1843, pertaining to one of two Greek thinkers: Zeno of Elea ("Zeno of the Paradoxes," 5c. B.C.E.), who disproved the possibility of motion; and Zeno of Citium (c. 300 B.C.E.), founder of stoicism.
Aristotle here observes that the zenonian argument respecting place is easy to be refuted; and he proceeds to give the refutation.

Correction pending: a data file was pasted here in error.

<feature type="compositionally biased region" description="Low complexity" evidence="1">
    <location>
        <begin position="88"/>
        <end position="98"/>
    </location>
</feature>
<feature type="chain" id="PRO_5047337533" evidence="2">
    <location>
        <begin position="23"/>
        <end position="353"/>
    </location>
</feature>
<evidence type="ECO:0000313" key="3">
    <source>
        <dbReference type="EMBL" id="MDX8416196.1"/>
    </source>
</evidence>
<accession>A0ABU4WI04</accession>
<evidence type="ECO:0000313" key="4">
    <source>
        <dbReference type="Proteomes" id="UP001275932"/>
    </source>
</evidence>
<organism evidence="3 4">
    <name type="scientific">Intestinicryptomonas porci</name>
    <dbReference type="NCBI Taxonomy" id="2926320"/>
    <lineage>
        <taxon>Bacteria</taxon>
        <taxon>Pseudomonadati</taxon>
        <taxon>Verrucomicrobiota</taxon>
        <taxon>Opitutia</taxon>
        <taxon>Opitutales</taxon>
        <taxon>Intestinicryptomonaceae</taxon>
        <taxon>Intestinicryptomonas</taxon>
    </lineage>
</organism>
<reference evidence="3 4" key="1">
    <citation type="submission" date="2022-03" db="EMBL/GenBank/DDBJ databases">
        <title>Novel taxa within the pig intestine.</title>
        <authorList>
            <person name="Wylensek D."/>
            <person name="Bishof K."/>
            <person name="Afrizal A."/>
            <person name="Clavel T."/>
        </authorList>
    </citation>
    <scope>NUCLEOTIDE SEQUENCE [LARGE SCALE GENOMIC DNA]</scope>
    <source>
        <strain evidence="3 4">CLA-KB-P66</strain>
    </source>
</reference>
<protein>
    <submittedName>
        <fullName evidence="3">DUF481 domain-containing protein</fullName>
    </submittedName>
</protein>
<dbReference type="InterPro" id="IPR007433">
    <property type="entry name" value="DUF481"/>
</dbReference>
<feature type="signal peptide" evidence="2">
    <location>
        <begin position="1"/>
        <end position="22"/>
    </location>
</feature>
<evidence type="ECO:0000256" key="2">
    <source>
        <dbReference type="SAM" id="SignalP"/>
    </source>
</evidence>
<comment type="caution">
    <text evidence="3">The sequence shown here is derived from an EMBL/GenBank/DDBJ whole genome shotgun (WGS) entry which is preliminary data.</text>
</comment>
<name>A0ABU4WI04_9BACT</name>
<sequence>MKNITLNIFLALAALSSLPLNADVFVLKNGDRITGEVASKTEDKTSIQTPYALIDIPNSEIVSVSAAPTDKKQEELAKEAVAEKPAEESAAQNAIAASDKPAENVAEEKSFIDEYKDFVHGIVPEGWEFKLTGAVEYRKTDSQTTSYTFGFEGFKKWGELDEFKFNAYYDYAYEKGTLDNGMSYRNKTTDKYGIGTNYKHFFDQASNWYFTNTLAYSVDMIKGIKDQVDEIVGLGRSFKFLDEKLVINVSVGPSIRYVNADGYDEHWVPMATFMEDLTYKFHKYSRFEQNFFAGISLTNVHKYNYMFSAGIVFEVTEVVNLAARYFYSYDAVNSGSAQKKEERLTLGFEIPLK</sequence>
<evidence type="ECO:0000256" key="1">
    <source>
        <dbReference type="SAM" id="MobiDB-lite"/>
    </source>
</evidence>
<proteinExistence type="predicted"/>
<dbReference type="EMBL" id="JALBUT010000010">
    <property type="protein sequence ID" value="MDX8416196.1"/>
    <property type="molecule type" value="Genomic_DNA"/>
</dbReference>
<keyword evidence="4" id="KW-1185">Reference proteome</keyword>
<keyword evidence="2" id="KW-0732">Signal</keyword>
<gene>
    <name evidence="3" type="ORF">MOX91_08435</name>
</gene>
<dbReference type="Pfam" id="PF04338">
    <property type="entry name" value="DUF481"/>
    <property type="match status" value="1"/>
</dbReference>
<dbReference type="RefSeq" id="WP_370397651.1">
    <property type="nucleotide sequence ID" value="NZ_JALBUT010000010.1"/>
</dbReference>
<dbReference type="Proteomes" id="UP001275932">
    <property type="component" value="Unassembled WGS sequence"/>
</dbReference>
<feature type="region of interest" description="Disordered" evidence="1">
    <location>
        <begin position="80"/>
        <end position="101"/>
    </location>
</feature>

Those who despise these zenonian arguments as sophisms, ought to look at the way in which they were answered, at or near the time.
The third zenonian argument derived its name from the flight of an arrow shot from a bow.
Such a subtlety would be very much in character with the zenonian dialectic.